THE old clan system may be a historical relic, but in one corner of the Trossachs it’s making a comeback courtesy of the Lewis family.
Mhor 84 Motel
Balquhidder, Lochearnhead, Stirling FK19 8NY (01877 384 646, mhor.net/mhor84-motel/)
Starters £4-£9.50 Main courses £7-£20 Puddings £2-£3.75
As you pass through Callander and the surrounding area, you can’t help but notice how Mhoreish the whole place has become. There’s Mhor Fish, Mhor Bread, Monachyle Mhor and now Mhor 84. As blues chanteuse Carmel famously didn’t say, they’re giving us Mhor, Mhor, Mhor…
Anyway, once my better half had tired of my stale Eighties musical references (which never takes long, believe me), I got down to telling her about the Lewises. They’re an extended family who moved from near Caerphilly in Wales way back in the mists of time when Tom, the culinary genius of the outfit, was a teenager. The family set about turning Monachyle Mhor, a lovely house and small estate by the banks of Loch Voil, into one of the country’s top boutique hotels, and they have succeeded to the extent that they won last year’s Spirit of Scotland award for Business.
Now that Tom is rightly acknowledged as one of Scotland’s finest chefs, Monachyle Mhor is invariably full, even in the depths of winter. With the mother ship ticking over and no longer enough to contain the family’s entrepreneurial impulse, Tom and wife Lisa, plus brother Dick and partner Mhairi Taylor (a well-kent face in Glasgow’s West End where she’s the owner of trendy eateries Delizique and Cafezique), have been spreading their wings. First they opened a bakery where they hand-make artisan bread, and then they took the plunge with a posh chippy, complete with wet fish counter, sparkling water in the batter and beef dripping in the deep-fat fryer.
The Lewises’ latest venture involved buying a run-down roadside hotel at the head of the Balquhidder glen. Renamed Mhor 84 in a reference to the nearby A84, it has been a huge success, and was full of customers on a sunny Sunday when we arrived with friends Bob and Barbara and two of their children. The place is modern and has been done out in simple but tasteful fashion by Lisa. There’s a small bar, off-white walls, wooden floors, locally stalked stags’ heads on every wall and mismatched metal chairs alongside thin, rustic tables that have been rescued from schools and science labs. Everything reeks of home-crafted forethought and if it wasn’t so well done it would be in danger of being twee, but instead it just exudes a subdued, homely elegance.
While that attention to the decor has been a part of the Lewis family’s success, their real triumph has been a gastronomic one built around the use of local ingredients and Tom’s virtuosity in the kitchen. The large Mhor 84 menu delicately tiptoed along the fine line between containing sufficient favourites to keep the punters happy and enough flourishes to avoid becoming run-of-the-mill. Sadly, they’d sold out of steamed razor clams with chorizo and the whole brown crab with saffron aioli, which narrowed our options.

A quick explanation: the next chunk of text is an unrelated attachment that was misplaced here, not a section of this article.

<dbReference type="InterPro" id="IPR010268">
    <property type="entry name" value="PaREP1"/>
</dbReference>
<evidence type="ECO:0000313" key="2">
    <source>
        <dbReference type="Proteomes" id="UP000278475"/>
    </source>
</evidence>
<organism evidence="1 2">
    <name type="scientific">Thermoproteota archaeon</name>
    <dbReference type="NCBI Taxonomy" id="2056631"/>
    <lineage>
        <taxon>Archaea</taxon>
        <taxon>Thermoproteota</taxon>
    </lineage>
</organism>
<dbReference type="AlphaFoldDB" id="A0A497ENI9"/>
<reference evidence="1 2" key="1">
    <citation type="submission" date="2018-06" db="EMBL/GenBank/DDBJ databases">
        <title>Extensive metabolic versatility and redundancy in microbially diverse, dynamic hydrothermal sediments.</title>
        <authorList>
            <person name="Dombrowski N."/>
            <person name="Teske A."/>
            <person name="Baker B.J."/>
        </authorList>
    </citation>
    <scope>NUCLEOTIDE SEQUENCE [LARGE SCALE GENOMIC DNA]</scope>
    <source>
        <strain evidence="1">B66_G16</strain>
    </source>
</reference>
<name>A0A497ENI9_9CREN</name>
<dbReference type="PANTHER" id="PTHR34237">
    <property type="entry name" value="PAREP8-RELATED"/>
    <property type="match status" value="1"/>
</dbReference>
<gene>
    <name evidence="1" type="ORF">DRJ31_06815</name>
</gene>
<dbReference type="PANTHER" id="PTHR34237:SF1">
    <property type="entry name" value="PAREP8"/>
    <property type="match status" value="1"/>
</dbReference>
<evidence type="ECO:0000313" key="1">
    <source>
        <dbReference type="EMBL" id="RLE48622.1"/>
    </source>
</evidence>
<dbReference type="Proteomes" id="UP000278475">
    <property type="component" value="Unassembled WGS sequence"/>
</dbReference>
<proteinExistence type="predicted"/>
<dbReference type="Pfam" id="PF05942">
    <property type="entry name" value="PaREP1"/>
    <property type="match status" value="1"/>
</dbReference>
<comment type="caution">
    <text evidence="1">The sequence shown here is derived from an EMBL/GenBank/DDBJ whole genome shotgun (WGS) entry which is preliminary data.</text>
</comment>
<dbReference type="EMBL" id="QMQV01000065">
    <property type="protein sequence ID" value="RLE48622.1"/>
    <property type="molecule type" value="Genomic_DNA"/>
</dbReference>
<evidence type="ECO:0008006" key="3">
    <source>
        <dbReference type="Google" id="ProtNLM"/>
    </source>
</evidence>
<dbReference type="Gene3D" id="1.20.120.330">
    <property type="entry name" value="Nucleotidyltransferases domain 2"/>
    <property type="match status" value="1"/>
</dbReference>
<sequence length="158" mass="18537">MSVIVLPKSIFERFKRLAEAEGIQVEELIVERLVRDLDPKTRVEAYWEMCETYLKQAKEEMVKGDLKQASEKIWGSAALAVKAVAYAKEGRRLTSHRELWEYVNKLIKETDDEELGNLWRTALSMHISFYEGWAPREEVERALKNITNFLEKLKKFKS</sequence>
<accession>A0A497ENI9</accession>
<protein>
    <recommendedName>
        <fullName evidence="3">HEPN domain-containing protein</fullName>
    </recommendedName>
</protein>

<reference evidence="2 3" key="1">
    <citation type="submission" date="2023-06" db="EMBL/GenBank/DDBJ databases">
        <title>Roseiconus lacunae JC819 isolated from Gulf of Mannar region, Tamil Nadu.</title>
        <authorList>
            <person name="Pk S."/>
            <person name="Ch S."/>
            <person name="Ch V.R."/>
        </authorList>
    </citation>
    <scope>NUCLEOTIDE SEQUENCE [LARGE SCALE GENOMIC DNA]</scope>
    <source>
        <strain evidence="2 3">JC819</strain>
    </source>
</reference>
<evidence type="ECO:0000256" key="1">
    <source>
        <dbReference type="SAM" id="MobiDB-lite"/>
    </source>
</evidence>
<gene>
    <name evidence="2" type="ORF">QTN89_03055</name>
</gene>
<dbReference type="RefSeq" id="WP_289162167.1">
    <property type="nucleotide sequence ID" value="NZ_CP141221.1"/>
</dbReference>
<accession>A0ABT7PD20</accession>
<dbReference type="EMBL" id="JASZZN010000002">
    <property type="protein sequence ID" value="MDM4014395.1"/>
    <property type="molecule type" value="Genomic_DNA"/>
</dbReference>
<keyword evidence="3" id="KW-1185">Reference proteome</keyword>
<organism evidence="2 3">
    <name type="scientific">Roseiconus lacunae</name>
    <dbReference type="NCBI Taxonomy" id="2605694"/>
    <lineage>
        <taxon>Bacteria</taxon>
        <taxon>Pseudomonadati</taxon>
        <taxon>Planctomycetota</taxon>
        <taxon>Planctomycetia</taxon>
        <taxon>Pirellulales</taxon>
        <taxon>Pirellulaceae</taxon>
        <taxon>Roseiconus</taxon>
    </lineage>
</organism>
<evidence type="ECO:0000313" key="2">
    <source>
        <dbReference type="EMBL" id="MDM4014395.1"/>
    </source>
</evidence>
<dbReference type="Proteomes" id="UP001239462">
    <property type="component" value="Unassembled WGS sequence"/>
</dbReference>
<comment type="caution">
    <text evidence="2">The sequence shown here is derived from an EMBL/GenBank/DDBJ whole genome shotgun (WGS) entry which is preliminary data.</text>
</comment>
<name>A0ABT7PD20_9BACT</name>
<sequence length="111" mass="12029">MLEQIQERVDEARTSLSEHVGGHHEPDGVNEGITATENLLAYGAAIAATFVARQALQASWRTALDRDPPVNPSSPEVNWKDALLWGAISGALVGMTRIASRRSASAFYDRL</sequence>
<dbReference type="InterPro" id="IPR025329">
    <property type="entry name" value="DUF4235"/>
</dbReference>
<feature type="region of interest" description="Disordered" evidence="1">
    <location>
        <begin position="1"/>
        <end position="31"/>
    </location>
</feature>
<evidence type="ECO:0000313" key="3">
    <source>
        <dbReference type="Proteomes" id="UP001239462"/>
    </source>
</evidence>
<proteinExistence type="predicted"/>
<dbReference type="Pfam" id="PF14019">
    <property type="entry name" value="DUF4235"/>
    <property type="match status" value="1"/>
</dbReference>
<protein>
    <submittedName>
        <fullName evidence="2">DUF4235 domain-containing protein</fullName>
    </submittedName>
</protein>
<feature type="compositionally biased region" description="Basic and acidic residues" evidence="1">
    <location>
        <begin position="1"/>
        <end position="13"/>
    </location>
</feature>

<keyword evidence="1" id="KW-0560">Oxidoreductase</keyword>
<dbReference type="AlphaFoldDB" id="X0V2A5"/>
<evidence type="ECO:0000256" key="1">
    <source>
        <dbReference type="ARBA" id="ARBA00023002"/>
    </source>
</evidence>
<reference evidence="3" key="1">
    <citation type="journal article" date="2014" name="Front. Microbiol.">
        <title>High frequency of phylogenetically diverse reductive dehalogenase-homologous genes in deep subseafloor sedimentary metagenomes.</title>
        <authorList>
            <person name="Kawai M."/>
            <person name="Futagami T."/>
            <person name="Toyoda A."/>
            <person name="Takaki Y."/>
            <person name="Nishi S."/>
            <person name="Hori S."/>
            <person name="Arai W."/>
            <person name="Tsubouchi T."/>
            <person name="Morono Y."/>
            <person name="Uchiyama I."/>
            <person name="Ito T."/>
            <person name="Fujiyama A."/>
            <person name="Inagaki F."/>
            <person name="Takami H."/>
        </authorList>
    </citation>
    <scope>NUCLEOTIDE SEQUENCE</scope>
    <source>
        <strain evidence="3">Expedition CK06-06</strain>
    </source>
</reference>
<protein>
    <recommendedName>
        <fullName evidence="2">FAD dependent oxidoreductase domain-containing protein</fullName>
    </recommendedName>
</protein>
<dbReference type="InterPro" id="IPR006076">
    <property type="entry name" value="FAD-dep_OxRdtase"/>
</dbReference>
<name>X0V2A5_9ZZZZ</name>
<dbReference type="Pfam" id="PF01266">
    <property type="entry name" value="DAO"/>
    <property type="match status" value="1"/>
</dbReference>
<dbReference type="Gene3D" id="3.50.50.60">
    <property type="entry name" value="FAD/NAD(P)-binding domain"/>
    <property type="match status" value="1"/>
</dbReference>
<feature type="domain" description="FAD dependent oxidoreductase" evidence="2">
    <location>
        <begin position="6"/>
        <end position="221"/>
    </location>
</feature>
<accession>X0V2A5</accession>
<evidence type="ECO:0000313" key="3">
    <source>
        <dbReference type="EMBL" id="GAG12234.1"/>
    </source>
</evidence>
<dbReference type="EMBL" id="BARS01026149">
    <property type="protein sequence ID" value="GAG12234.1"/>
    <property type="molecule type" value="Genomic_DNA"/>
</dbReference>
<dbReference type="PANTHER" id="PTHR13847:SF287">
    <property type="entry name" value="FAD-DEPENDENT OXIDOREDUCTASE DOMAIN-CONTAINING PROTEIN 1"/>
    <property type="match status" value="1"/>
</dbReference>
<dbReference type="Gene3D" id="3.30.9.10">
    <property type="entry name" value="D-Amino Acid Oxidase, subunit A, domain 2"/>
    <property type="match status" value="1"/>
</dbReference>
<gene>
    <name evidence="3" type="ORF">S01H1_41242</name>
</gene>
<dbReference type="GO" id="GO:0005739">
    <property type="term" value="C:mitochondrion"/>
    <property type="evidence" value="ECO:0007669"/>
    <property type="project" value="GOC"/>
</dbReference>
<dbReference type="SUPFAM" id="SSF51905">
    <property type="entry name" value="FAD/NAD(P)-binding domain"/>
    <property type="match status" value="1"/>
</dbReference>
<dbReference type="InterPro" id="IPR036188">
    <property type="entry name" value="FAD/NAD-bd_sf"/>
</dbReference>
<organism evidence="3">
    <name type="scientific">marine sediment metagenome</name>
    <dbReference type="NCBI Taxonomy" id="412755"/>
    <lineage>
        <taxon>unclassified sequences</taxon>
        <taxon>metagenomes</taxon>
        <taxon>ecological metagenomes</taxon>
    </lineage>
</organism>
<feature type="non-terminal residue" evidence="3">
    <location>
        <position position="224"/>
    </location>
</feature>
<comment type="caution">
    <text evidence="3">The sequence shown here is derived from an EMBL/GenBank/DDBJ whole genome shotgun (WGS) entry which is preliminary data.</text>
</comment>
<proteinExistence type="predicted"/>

Nevertheless there were plenty of choices, with Bea kicking off with a wonderful starter of thin-cut sourdough toast topped with Arran Blue cheese, avocado and toasted walnuts to which she awarded a perfect ten. Bob’s bowl of seafood chowder contained large chunks of haddock, but had a curious saffron sheen, a watery consistency and verged on bland.
I’d ordered the eggs Benedict and had asked for the ham to be replaced with smoked salmon. Instead, when it finally arrived, it contained smoked salmon and ham on top of two slices of toasted sourdough bread. The ham was particularly good and the smoked salmon wasn’t far behind, but the whole ensemble was spoiled by the fact that the dish was lukewarm and the egg no longer runny. It had clearly been sitting for a while.
Our main courses were a step downwards. Bea’s smoked mackerel salad consisted mainly of potato salad, plus a few leaves and small chunks of smoked mackerel, while Bob’s beef burger was tasty enough but fell apart at the first touch of a fork. Barb and I had the mussels in chilli, garlic, coriander and lime, and found the small mussels overcooked and swimming in a sauce so oversalted as to make it virtually inedible. Sadly, the children’s meals weren’t up to much either: Trevor’s langoustines were so overcooked they had begun to get mushy around the edges, while Tiffany’s mountainous bowl of macaroni cheese contained lots of watery macaroni and very little cheese. The nippers rounded off with cakes (the only option) with Tiff going for a gorgeous French Fancy and Trev piling into a wonderfully gooey meringue with Chantilly cream.
Although the meal was sensibly priced, the portions generous and the surroundings perfect for Sunday lunch, the slow service meant we didn’t have much choice but to linger longer. We sat down at 1.15pm, received our starters at 2pm and our main courses at 3.15pm before eventually leaving three hours after sitting down.
Of all the people in Scotland’s gastronomic community, there are few folk I have as much time for as the delightful Tom Lewis. Not only did he once teach me how to make perfect scrambled eggs (use a pan of boiling water as the heat source since you didn’t ask), for which my family will be forever grateful, but Monachyle Mhor remains one of my dream weekend destinations. This meal, however, felt like the fabric was beginning to fray at the edges.